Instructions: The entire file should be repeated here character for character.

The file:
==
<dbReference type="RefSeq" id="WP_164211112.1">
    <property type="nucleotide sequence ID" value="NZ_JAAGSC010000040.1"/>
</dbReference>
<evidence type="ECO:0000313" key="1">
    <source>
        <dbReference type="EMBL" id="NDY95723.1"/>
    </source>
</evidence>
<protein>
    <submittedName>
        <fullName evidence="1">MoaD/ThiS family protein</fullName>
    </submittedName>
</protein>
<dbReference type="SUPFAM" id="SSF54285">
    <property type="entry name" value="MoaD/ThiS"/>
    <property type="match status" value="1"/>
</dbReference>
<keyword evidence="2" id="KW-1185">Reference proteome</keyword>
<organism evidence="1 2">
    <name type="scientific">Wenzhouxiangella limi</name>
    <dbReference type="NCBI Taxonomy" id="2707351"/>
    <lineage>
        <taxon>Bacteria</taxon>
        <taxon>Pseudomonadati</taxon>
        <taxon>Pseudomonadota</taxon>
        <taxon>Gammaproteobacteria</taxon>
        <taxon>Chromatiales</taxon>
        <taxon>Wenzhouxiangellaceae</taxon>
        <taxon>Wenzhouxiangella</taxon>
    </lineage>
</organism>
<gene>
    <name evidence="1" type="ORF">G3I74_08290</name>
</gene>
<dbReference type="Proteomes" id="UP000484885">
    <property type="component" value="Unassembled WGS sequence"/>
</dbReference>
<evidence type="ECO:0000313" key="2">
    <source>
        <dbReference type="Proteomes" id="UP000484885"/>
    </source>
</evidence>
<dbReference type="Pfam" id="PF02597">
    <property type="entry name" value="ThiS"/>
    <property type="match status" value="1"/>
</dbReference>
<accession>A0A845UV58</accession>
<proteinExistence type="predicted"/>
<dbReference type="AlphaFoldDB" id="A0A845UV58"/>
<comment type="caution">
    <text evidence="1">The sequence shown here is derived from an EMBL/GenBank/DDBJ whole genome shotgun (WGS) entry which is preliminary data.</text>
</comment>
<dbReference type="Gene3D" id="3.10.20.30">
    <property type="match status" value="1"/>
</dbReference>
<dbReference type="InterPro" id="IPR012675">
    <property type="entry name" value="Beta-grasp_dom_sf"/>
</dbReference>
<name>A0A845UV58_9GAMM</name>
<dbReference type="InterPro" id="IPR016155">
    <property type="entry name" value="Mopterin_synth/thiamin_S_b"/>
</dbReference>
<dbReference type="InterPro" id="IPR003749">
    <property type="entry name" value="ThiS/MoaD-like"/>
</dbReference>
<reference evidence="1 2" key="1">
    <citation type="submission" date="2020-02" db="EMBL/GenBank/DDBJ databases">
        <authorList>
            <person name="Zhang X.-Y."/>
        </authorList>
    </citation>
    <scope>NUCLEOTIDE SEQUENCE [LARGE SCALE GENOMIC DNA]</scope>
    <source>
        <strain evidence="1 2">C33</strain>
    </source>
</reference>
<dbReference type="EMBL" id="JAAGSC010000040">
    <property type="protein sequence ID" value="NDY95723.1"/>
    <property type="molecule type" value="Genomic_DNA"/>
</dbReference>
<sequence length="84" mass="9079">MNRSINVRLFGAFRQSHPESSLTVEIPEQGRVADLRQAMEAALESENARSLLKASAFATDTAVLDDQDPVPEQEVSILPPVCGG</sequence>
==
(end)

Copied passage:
<dbReference type="RefSeq" id="WP_164211112.1">
    <property type="nucleotide sequence ID" value="NZ_JAAGSC010000040.1"/>
</dbReference>
<evidence type="ECO:0000313" key="1">
    <source>
        <dbReference type="EMBL" id="NDY95723.1"/>
    </source>
</evidence>
<protein>
    <submittedName>
        <fullName evidence="1">MoaD/ThiS family protein</fullName>
    </submittedName>
</protein>
<dbReference type="SUPFAM" id="SSF54285">
    <property type="entry name" value="MoaD/ThiS"/>
    <property type="match status" value="1"/>
</dbReference>
<keyword evidence="2" id="KW-1185">Reference proteome</keyword>
<organism evidence="1 2">
    <name type="scientific">Wenzhouxiangella limi</name>
    <dbReference type="NCBI Taxonomy" id="2707351"/>
    <lineage>
        <taxon>Bacteria</taxon>
        <taxon>Pseudomonadati</taxon>
        <taxon>Pseudomonadota</taxon>
        <taxon>Gammaproteobacteria</taxon>
        <taxon>Chromatiales</taxon>
        <taxon>Wenzhouxiangellaceae</taxon>
        <taxon>Wenzhouxiangella</taxon>
    </lineage>
</organism>
<gene>
    <name evidence="1" type="ORF">G3I74_08290</name>
</gene>
<dbReference type="Proteomes" id="UP000484885">
    <property type="component" value="Unassembled WGS sequence"/>
</dbReference>
<evidence type="ECO:0000313" key="2">
    <source>
        <dbReference type="Proteomes" id="UP000484885"/>
    </source>
</evidence>
<dbReference type="Pfam" id="PF02597">
    <property type="entry name" value="ThiS"/>
    <property type="match status" value="1"/>
</dbReference>
<accession>A0A845UV58</accession>
<proteinExistence type="predicted"/>
<dbReference type="AlphaFoldDB" id="A0A845UV58"/>
<comment type="caution">
    <text evidence="1">The sequence shown here is derived from an EMBL/GenBank/DDBJ whole genome shotgun (WGS) entry which is preliminary data.</text>
</comment>
<dbReference type="Gene3D" id="3.10.20.30">
    <property type="match status" value="1"/>
</dbReference>
<dbReference type="InterPro" id="IPR012675">
    <property type="entry name" value="Beta-grasp_dom_sf"/>
</dbReference>
<name>A0A845UV58_9GAMM</name>
<dbReference type="InterPro" id="IPR016155">
    <property type="entry name" value="Mopterin_synth/thiamin_S_b"/>
</dbReference>
<dbReference type="InterPro" id="IPR003749">
    <property type="entry name" value="ThiS/MoaD-like"/>
</dbReference>
<reference evidence="1 2" key="1">
    <citation type="submission" date="2020-02" db="EMBL/GenBank/DDBJ databases">
        <authorList>
            <person name="Zhang X.-Y."/>
        </authorList>
    </citation>
    <scope>NUCLEOTIDE SEQUENCE [LARGE SCALE GENOMIC DNA]</scope>
    <source>
        <strain evidence="1 2">C33</strain>
    </source>
</reference>
<dbReference type="EMBL" id="JAAGSC010000040">
    <property type="protein sequence ID" value="NDY95723.1"/>
    <property type="molecule type" value="Genomic_DNA"/>
</dbReference>
<sequence length="84" mass="9079">MNRSINVRLFGAFRQSHPESSLTVEIPEQGRVADLRQAMEAALESENARSLLKASAFATDTAVLDDQDPVPEQEVSILPPVCGG</sequence>